April 2006


From Jack Kerouac’s “On The Road,” here’s one of my favorite quotes:

“The only people for me are the mad ones, the ones who are mad to live, mad to talk, mad to be saved, desirous of everything at the same time, the ones who never yawn or say a commonplace thing, but burn, burn, burn, like fabulous yellow roman candles exploding like spiders across the stars and in the middle you see the blue centerlight pop and everybody goes “Awww!”

Well, that all seemed like a great idea when I was twenty. Now I question the wisdom, even if I still feel the same way. I’m on the Father/farther side of things now. Someone finally made clear to me the definition of the words ‘co-dependent’ and ‘enabler.’ Enabler is a role I don’t want.

I sure do love the work of Mary Karr. She’s best known for her memoir, ‘The Liar’s Club.” Her new book of poetry is called, “Sinners Welcome.” Why am I so attracted to her work. Because I grew up in the working stiff , mill town world that fostered, drinking, desperation, and all that comes with it. Me and my contemporaries, with all our misbegotten ambitions, lack of ambition, fantasies, self destructiveness, etc. Like Mary, I somehow discovered reading, which led me into worlds I couldn’t have imagined otherwise. Have I escaped? Not sure. Still working on it. Here are 3 new poems from Mary Karr:

by Mary Karr

When it became impossible to speak to you
due to your having died and been incinerated,
I sometimes held the uncradled phone

with its neat digits and arcane symbols (crosshatch,
black star) as if embedded in it
were some code I could punch in

to reach you. You bequeathed me
this morbid bent, Mother.
Who gives her sixth-grade daughter

Sartre’s Nausea to read? All my life,
I watched you face the void,
leaning into it as a child with a black balloon

will bury her countenance
either to hide from
or to merge with that darkness.

Small wonder that still
in the invisible scrim of air
that delineates our separate worlds,

your features sometimes press toward me
all silvery from the afterlife, woven in wind,
to whisper a caution. Or your hand on my back

shoves me into my life.

by Mary Karr

Before David Ricardo stabbed his daddy
           sixteen times with a fork — Once
for every year of my fuckwad life — he’d long
           showed signs of being bent.
In school, he got no valentine nor birthday
           cake embellished with his name.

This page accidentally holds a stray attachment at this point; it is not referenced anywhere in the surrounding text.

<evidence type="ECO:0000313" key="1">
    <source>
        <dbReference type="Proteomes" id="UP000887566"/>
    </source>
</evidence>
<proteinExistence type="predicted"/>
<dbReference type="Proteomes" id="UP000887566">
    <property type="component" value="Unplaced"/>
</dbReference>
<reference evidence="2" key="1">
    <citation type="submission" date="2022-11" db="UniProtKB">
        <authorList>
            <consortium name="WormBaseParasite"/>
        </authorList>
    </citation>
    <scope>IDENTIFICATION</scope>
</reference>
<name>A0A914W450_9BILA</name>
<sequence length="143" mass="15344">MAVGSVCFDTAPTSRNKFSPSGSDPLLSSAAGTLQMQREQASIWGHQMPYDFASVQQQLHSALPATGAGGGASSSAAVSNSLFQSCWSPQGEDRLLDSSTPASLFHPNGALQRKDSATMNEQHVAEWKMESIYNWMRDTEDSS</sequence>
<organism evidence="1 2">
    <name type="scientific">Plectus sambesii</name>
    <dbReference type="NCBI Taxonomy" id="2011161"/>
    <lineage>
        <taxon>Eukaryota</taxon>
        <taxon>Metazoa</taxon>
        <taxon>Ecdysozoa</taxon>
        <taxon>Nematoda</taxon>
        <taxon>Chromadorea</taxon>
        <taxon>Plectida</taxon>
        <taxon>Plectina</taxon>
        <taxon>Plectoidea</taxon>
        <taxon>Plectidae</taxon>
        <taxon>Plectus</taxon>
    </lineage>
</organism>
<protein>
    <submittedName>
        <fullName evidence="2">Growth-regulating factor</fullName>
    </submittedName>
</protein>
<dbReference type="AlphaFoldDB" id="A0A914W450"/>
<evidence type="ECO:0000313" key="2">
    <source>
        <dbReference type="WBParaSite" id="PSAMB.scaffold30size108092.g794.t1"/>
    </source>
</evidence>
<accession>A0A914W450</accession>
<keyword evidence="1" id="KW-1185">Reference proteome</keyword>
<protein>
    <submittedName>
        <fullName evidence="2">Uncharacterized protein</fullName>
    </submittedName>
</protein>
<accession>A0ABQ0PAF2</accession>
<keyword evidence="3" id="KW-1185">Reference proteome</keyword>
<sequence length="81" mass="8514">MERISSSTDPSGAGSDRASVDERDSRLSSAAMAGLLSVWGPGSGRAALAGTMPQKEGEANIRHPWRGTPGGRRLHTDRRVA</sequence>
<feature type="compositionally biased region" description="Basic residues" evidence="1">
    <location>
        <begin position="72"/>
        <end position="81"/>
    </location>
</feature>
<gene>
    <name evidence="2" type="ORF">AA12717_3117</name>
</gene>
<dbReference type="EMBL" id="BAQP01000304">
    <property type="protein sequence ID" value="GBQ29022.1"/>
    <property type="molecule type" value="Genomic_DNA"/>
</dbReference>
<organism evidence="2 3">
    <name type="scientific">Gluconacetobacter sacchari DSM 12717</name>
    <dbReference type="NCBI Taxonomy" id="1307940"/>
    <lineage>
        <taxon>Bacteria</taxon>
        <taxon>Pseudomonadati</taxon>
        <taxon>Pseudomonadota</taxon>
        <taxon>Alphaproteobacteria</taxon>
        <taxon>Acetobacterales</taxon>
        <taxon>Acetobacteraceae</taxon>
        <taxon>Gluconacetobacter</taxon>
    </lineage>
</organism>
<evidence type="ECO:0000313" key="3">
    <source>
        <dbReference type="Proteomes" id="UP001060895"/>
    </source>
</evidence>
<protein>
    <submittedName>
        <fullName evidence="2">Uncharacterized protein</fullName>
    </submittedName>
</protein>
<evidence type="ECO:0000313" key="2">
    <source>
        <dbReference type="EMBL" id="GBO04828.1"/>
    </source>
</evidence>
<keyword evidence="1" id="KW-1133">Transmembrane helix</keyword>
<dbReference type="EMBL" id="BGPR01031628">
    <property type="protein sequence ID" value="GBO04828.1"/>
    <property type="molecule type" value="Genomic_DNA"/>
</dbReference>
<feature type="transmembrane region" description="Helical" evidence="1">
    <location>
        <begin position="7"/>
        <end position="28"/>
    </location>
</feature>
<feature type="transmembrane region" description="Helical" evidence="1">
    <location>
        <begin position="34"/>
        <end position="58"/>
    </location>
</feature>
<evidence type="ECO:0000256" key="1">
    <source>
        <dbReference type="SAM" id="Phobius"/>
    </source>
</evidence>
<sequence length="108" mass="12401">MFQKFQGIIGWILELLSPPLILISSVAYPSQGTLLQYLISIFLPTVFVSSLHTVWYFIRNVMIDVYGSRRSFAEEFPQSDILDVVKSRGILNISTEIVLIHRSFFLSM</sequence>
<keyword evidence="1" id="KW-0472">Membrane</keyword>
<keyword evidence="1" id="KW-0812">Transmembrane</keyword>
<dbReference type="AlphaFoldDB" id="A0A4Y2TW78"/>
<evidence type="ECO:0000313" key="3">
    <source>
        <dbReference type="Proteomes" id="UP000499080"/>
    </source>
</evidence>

On Halloween, a towel tied around his neck
           was all he had to be a hero with.
He spat in the punchbowl and smelled like a foot.
           His forehead was a ledge
he leered beneath. When I was sent to tutor him
           in geometry, so he might leave
(at last) ninth grade, he sat running pencil lead
           beneath his nails.
If radiance shone from those mudhole eyes,
           I missed it. Thanks, David
for your fine slang. You called my postulates
            post holes ; your mom endured
ferocious of the liver . Plus you ignored —
           when I saw you wave at lunch —
my flinch. Maybe by now you’re ectoplasm,
           or the zillionth winner of the Texas
death penalty sweepstakes. Or you occupy
           a locked room with a small
round window held fast by rivets, through which
           you are watched. But I hope
some organism drew your care — orchid
           or cockroach even, some inmate
in a wheelchair whose steak you had to cut
           since he lacked hands.
In this way, the unbudgeable stone
           that plugged the tomb hole
in your chest could roll back, and in your sad
           slit eyes could blaze
that star adored by its maker.

by Mary Karr

           Not the bristle-bearded Igors bent
under burlap sacks, not peasants knee-deep
           in the rice paddy muck,
nor the serfs whose quarter-moon sickles
           make the wheat fall in waves
they don’t get to eat. My friend the Franciscan
           nun says we misread
that word meek in the Bible verse that blesses them.
           To understand the meek
(she says) picture a great stallion at full gallop
           in a meadow, who —
at his master’s voice — seizes up to a stunned
           but instant halt.
So with the strain of holding that great power
           in check, the muscles
along the arched neck keep eddying,
           and only the velvet ears
prick forward, awaiting the next order.


Had a dream the other night where I’d come across a car accident. It was a cold, wet, winter night and someone’s car was sinking into the water alongside the highway, like the bayou alongside I-10 in Louisiana, only it was a cold weather climate. I pulled over to help, and realized that the accident had just happened. Someone was under the water and I knew that I’d have to go in to pull them out. Well, that’s enough to get your heart pounding and wake you out of a dream. As I came half awake I thought about my son behind the wheel, 8 or 9 years from now. Based on the some of the stupid behavior behind the wheel, of me and my teenage pals, I assume I have plenty to worry about. I suppose I should worry about that when the time comes, but that’s the way fear can snake itself through the mind, deep in the night. Saw this poem today and it continued along with that dark thread.